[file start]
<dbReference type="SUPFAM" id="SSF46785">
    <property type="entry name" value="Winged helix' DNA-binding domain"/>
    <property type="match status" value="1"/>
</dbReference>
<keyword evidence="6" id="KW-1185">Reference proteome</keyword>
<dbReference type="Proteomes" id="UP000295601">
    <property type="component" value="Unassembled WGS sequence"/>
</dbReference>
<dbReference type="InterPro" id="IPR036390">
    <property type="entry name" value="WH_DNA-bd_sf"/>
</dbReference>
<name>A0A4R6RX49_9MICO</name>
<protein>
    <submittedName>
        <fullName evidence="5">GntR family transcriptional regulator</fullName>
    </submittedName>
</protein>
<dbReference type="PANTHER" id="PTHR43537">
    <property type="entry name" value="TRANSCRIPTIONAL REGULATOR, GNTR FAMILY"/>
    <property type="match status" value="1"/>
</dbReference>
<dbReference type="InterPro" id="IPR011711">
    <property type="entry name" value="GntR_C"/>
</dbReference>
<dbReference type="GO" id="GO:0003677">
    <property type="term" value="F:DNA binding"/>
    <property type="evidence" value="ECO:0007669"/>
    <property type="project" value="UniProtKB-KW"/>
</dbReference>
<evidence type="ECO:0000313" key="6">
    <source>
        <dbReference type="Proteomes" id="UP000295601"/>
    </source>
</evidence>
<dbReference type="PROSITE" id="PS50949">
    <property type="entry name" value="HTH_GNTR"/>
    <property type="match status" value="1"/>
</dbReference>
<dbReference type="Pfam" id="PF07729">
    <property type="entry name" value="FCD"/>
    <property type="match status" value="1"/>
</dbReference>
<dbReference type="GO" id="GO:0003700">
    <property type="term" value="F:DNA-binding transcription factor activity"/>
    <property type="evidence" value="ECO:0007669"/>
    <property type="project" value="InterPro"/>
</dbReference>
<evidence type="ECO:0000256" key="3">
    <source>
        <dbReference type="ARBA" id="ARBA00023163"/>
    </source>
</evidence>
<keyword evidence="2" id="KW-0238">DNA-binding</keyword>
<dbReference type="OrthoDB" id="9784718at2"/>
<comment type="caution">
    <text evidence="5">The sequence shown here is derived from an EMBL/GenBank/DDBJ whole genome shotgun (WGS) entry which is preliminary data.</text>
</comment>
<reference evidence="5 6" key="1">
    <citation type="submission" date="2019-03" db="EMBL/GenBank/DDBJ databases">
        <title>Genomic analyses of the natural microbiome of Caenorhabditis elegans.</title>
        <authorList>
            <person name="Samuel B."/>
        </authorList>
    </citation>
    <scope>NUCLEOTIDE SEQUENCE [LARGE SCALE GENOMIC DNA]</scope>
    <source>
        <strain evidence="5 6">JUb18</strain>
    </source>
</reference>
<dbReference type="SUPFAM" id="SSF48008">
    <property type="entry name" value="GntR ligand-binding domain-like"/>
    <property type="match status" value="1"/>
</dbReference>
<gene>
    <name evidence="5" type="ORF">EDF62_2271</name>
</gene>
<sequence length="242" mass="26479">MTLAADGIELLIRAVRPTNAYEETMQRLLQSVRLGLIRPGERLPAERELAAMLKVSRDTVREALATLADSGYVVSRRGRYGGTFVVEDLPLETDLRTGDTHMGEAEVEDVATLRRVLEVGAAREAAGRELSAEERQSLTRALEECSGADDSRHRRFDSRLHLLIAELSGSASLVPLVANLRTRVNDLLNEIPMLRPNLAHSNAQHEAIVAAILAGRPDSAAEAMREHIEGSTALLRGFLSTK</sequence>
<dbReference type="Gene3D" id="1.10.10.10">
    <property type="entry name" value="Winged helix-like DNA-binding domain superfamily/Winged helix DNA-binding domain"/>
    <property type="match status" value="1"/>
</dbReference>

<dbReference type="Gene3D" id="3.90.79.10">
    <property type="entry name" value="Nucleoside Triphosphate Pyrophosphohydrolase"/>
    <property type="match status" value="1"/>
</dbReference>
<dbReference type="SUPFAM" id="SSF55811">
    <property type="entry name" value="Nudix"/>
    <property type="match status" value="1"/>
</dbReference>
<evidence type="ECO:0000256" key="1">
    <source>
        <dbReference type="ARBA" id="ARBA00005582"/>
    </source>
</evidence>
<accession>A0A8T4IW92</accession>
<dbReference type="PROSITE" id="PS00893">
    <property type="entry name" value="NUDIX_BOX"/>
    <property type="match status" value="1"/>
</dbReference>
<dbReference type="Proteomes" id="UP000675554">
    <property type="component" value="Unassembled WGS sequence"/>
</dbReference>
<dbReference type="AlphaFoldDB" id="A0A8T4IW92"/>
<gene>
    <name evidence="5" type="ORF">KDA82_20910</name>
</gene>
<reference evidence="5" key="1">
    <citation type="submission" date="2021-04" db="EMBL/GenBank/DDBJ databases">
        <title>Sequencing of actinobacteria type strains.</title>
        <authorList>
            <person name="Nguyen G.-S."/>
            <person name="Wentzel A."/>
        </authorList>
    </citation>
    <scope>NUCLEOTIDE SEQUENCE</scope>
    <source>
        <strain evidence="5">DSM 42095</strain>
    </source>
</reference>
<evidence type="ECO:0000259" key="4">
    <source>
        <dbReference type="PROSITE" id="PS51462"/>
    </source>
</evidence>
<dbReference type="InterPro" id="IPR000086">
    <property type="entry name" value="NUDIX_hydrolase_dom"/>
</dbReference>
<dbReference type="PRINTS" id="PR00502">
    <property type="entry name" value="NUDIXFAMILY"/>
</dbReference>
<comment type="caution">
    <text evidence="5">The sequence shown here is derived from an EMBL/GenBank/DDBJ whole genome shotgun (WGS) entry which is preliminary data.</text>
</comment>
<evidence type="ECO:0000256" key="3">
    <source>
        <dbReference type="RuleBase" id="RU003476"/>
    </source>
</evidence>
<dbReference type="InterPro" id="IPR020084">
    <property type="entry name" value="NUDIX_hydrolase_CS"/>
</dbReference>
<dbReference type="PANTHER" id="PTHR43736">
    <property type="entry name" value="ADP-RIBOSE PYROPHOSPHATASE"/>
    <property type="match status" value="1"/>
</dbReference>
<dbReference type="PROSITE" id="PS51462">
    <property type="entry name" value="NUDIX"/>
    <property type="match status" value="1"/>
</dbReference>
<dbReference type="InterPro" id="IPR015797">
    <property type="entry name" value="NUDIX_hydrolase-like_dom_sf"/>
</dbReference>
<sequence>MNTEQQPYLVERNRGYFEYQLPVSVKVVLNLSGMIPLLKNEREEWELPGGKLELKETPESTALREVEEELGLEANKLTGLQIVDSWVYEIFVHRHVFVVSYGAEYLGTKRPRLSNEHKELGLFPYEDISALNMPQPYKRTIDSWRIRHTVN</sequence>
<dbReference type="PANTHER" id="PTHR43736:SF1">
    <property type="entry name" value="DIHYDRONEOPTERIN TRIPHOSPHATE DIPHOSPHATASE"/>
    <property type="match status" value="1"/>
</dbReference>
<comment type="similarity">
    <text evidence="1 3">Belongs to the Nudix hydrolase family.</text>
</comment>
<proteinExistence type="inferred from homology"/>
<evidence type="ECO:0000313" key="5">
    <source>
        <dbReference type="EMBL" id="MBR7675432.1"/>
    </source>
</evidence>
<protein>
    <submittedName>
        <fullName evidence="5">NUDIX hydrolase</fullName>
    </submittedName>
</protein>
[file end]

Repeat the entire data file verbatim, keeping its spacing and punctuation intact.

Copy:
<dbReference type="SUPFAM" id="SSF46785">
    <property type="entry name" value="Winged helix' DNA-binding domain"/>
    <property type="match status" value="1"/>
</dbReference>
<keyword evidence="6" id="KW-1185">Reference proteome</keyword>
<dbReference type="Proteomes" id="UP000295601">
    <property type="component" value="Unassembled WGS sequence"/>
</dbReference>
<dbReference type="InterPro" id="IPR036390">
    <property type="entry name" value="WH_DNA-bd_sf"/>
</dbReference>
<name>A0A4R6RX49_9MICO</name>
<protein>
    <submittedName>
        <fullName evidence="5">GntR family transcriptional regulator</fullName>
    </submittedName>
</protein>
<dbReference type="PANTHER" id="PTHR43537">
    <property type="entry name" value="TRANSCRIPTIONAL REGULATOR, GNTR FAMILY"/>
    <property type="match status" value="1"/>
</dbReference>
<dbReference type="InterPro" id="IPR011711">
    <property type="entry name" value="GntR_C"/>
</dbReference>
<dbReference type="GO" id="GO:0003677">
    <property type="term" value="F:DNA binding"/>
    <property type="evidence" value="ECO:0007669"/>
    <property type="project" value="UniProtKB-KW"/>
</dbReference>
<evidence type="ECO:0000313" key="6">
    <source>
        <dbReference type="Proteomes" id="UP000295601"/>
    </source>
</evidence>
<dbReference type="PROSITE" id="PS50949">
    <property type="entry name" value="HTH_GNTR"/>
    <property type="match status" value="1"/>
</dbReference>
<dbReference type="Pfam" id="PF07729">
    <property type="entry name" value="FCD"/>
    <property type="match status" value="1"/>
</dbReference>
<dbReference type="GO" id="GO:0003700">
    <property type="term" value="F:DNA-binding transcription factor activity"/>
    <property type="evidence" value="ECO:0007669"/>
    <property type="project" value="InterPro"/>
</dbReference>
<evidence type="ECO:0000256" key="3">
    <source>
        <dbReference type="ARBA" id="ARBA00023163"/>
    </source>
</evidence>
<keyword evidence="2" id="KW-0238">DNA-binding</keyword>
<dbReference type="OrthoDB" id="9784718at2"/>
<comment type="caution">
    <text evidence="5">The sequence shown here is derived from an EMBL/GenBank/DDBJ whole genome shotgun (WGS) entry which is preliminary data.</text>
</comment>
<reference evidence="5 6" key="1">
    <citation type="submission" date="2019-03" db="EMBL/GenBank/DDBJ databases">
        <title>Genomic analyses of the natural microbiome of Caenorhabditis elegans.</title>
        <authorList>
            <person name="Samuel B."/>
        </authorList>
    </citation>
    <scope>NUCLEOTIDE SEQUENCE [LARGE SCALE GENOMIC DNA]</scope>
    <source>
        <strain evidence="5 6">JUb18</strain>
    </source>
</reference>
<dbReference type="SUPFAM" id="SSF48008">
    <property type="entry name" value="GntR ligand-binding domain-like"/>
    <property type="match status" value="1"/>
</dbReference>
<gene>
    <name evidence="5" type="ORF">EDF62_2271</name>
</gene>
<sequence length="242" mass="26479">MTLAADGIELLIRAVRPTNAYEETMQRLLQSVRLGLIRPGERLPAERELAAMLKVSRDTVREALATLADSGYVVSRRGRYGGTFVVEDLPLETDLRTGDTHMGEAEVEDVATLRRVLEVGAAREAAGRELSAEERQSLTRALEECSGADDSRHRRFDSRLHLLIAELSGSASLVPLVANLRTRVNDLLNEIPMLRPNLAHSNAQHEAIVAAILAGRPDSAAEAMREHIEGSTALLRGFLSTK</sequence>
<dbReference type="Gene3D" id="1.10.10.10">
    <property type="entry name" value="Winged helix-like DNA-binding domain superfamily/Winged helix DNA-binding domain"/>
    <property type="match status" value="1"/>
</dbReference>

<dbReference type="Gene3D" id="3.90.79.10">
    <property type="entry name" value="Nucleoside Triphosphate Pyrophosphohydrolase"/>
    <property type="match status" value="1"/>
</dbReference>
<dbReference type="SUPFAM" id="SSF55811">
    <property type="entry name" value="Nudix"/>
    <property type="match status" value="1"/>
</dbReference>
<evidence type="ECO:0000256" key="1">
    <source>
        <dbReference type="ARBA" id="ARBA00005582"/>
    </source>
</evidence>
<accession>A0A8T4IW92</accession>
<dbReference type="PROSITE" id="PS00893">
    <property type="entry name" value="NUDIX_BOX"/>
    <property type="match status" value="1"/>
</dbReference>
<dbReference type="Proteomes" id="UP000675554">
    <property type="component" value="Unassembled WGS sequence"/>
</dbReference>
<dbReference type="AlphaFoldDB" id="A0A8T4IW92"/>
<gene>
    <name evidence="5" type="ORF">KDA82_20910</name>
</gene>
<reference evidence="5" key="1">
    <citation type="submission" date="2021-04" db="EMBL/GenBank/DDBJ databases">
        <title>Sequencing of actinobacteria type strains.</title>
        <authorList>
            <person name="Nguyen G.-S."/>
            <person name="Wentzel A."/>
        </authorList>
    </citation>
    <scope>NUCLEOTIDE SEQUENCE</scope>
    <source>
        <strain evidence="5">DSM 42095</strain>
    </source>
</reference>
<evidence type="ECO:0000259" key="4">
    <source>
        <dbReference type="PROSITE" id="PS51462"/>
    </source>
</evidence>
<dbReference type="InterPro" id="IPR000086">
    <property type="entry name" value="NUDIX_hydrolase_dom"/>
</dbReference>
<dbReference type="PRINTS" id="PR00502">
    <property type="entry name" value="NUDIXFAMILY"/>
</dbReference>
<comment type="caution">
    <text evidence="5">The sequence shown here is derived from an EMBL/GenBank/DDBJ whole genome shotgun (WGS) entry which is preliminary data.</text>
</comment>
<evidence type="ECO:0000256" key="3">
    <source>
        <dbReference type="RuleBase" id="RU003476"/>
    </source>
</evidence>
<dbReference type="InterPro" id="IPR020084">
    <property type="entry name" value="NUDIX_hydrolase_CS"/>
</dbReference>
<dbReference type="PANTHER" id="PTHR43736">
    <property type="entry name" value="ADP-RIBOSE PYROPHOSPHATASE"/>
    <property type="match status" value="1"/>
</dbReference>
<dbReference type="PROSITE" id="PS51462">
    <property type="entry name" value="NUDIX"/>
    <property type="match status" value="1"/>
</dbReference>
<dbReference type="InterPro" id="IPR015797">
    <property type="entry name" value="NUDIX_hydrolase-like_dom_sf"/>
</dbReference>
<sequence>MNTEQQPYLVERNRGYFEYQLPVSVKVVLNLSGMIPLLKNEREEWELPGGKLELKETPESTALREVEEELGLEANKLTGLQIVDSWVYEIFVHRHVFVVSYGAEYLGTKRPRLSNEHKELGLFPYEDISALNMPQPYKRTIDSWRIRHTVN</sequence>
<dbReference type="PANTHER" id="PTHR43736:SF1">
    <property type="entry name" value="DIHYDRONEOPTERIN TRIPHOSPHATE DIPHOSPHATASE"/>
    <property type="match status" value="1"/>
</dbReference>
<comment type="similarity">
    <text evidence="1 3">Belongs to the Nudix hydrolase family.</text>
</comment>
<proteinExistence type="inferred from homology"/>
<evidence type="ECO:0000313" key="5">
    <source>
        <dbReference type="EMBL" id="MBR7675432.1"/>
    </source>
</evidence>
<protein>
    <submittedName>
        <fullName evidence="5">NUDIX hydrolase</fullName>
    </submittedName>
</protein>